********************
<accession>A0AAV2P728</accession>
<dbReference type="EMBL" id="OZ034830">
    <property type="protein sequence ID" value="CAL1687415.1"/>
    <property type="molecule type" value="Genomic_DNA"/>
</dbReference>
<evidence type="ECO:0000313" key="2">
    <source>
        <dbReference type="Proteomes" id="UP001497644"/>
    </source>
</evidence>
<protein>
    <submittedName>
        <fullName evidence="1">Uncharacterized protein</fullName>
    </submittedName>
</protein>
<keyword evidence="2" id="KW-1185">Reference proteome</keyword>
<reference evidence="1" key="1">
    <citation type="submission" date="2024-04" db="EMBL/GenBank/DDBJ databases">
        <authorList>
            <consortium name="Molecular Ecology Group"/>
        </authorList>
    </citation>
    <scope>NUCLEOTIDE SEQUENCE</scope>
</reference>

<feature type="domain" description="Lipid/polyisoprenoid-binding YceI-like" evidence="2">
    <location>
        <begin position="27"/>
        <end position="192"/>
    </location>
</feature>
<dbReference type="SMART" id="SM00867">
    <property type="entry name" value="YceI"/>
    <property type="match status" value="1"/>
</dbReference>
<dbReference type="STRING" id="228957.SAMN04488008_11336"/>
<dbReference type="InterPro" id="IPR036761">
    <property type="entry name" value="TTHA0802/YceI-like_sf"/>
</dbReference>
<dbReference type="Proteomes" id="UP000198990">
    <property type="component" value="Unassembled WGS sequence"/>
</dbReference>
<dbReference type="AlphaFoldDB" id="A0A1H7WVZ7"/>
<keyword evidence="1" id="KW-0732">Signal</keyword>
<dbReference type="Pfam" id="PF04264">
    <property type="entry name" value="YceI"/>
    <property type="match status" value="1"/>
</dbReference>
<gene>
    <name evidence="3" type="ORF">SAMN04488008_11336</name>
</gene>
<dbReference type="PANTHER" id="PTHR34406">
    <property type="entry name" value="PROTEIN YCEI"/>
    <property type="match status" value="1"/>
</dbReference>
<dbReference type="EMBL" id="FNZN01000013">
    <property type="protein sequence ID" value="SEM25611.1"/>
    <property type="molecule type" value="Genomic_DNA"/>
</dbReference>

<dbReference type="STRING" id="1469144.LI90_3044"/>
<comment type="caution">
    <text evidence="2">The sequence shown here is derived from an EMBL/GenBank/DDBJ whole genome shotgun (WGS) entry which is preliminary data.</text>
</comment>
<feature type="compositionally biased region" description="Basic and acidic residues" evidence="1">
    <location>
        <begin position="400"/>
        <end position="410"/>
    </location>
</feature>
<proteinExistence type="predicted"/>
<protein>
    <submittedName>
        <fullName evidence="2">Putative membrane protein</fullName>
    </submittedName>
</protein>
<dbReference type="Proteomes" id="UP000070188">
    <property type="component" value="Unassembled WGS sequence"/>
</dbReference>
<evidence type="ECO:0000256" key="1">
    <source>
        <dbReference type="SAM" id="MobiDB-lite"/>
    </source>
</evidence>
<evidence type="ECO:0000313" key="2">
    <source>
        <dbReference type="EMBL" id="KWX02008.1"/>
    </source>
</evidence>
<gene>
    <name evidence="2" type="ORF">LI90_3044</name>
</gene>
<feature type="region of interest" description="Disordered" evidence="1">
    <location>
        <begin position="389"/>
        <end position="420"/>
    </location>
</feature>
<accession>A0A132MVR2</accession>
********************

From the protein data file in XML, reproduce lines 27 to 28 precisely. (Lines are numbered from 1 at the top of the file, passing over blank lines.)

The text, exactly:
        <begin position="27"/>
        <end position="192"/>